The Power Ethos in the US Military

The Power Ethos in the US Military

July 19, 2020

Originally published on Economics from the Top Down

Blair Fix

In How Hierarchy Can Mediate the Returns to Education I examined the pay structure of the US military. I found that hierarchical rank is (by far) the strongest determinant of military pay.

Here I want to show you that there is a regularity to military pay. In the US military, income is proportional to the number of subordinates one controls. I call this return to social influence the ‘power ethos’. It’s something I’ve predicted is a universal feature of hierarchies.

The military hierarchy

Before getting to the power ethos, we’ll look first at the US military hierarchy. Figure 1 shows employment by rank in the US military. To construct the hierarchy, I’ve assumed that officers outrank all enlistees.


Figure 1: Hierarchical structure of the US military. This figure shows military employment by rank. The bar plots show median rank size over the years 2004–2017. Error bars show variation over the same period. I’ve excluded warrant officers from the hierarchy. Data is from annual demographics reports (Demographics: Profile of the Military Community)

As you can see in Figure 1, the US military hierarchy doesn’t have the classic pyramid shape that we expect in a hierarchy. Instead, it’s a bumpy pyramid. This is because there are more low-ranking officers than there are high-ranking enlistees. The caveat here is that I’m constructing the hierarchy from pay grades. While these grades map onto rank, they may not reflect the actual chain of command in the military. Since I don’t have access to chain of command data, I make do with constructing the hierarchy using pay grades.

The power ethos in the US military

The key feature of a hierarchy is that power flows from top to bottom. This means those at the top wield enormous power. To quantify power in a hierarchy, we simply count subordinates. I define hierarchical power as:

hierarchical power = number of subordinates + 1

In hierarchies, I’ve proposed that resources are distributed according to the power ethos: to each according to their social influence. Using hierarchical power as our measure of social influence, it’s straightforward to test for the power ethos in the US military. We simply test if income relates to hierarchical power. Here’s what we find:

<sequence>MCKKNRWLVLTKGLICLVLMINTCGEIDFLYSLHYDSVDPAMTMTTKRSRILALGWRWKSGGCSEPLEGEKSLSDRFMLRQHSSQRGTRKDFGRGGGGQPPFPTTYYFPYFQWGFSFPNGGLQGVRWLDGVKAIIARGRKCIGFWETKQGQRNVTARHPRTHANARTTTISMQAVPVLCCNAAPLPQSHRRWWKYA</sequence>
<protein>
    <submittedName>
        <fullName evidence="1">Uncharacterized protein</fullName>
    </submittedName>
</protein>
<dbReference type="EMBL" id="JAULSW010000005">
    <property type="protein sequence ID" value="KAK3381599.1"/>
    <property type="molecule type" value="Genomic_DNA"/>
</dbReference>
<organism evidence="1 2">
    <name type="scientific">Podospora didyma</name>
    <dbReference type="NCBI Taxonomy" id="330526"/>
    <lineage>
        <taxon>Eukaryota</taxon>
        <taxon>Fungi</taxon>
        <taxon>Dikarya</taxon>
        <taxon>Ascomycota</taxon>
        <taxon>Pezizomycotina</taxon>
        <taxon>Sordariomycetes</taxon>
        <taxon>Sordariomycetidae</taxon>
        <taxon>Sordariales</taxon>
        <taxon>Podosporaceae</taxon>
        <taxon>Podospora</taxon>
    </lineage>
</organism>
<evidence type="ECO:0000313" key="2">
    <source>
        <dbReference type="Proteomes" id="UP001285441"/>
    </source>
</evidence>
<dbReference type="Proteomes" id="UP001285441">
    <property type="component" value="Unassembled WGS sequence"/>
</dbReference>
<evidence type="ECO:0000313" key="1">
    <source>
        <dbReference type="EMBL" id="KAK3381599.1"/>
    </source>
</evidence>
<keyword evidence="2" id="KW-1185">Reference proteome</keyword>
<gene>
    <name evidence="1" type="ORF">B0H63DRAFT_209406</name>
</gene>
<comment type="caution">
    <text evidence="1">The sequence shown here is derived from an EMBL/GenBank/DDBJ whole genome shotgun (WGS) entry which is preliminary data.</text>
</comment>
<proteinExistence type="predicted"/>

military_power Figure 2: Evidence for the power ethos in the US military. The vertical axis shows average income within each hierarchical rank. The horizontal axis shows average hierarchical power for individuals in each rank. Points indicate a hierarchical rank in a given year. (Warrant officers are excluded from the hierarchy.) I calculate average income within each rank using the midpoint of the experience grid. Data is from annual demographics reports (Demographics: Profile of the Military Community)

So even though the US military hierarchy has an unusual shape, the power ethos still seems to prevail. Income is proportional to hierarchical power.

Does hierarchical power cause income?

It’s clear that the power ethos prevails in the US military. But does this mean that hierarchical power causes income?

The first order answer is no, hierarchical power does not cause income. We know this because the US military pay grid (see Figure 1 here) tells us exactly what causes income — rank and experience. Because ‘hierarchical power’ isn’t on the pay grid, it doesn’t cause income.

But beyond this first order cause, we have to ask — what caused the military pay grid? It seems conceivable that higher ranking officers — those with more power — get more say in creating the pay grid. If this is true, then hierarchical power does cause income (albeit indirectly). High-ranking officers use their social influence to gain access to resources.

The bottom line is that there is probably no simple line of causation between hierarchical power and income. There are certainly no natural laws at work. Instead, it seems likely that the power ethos is an emergent property of hierarchies. Just what, exactly, causes the power ethos to occur is an exciting area of research. Join me in studying it!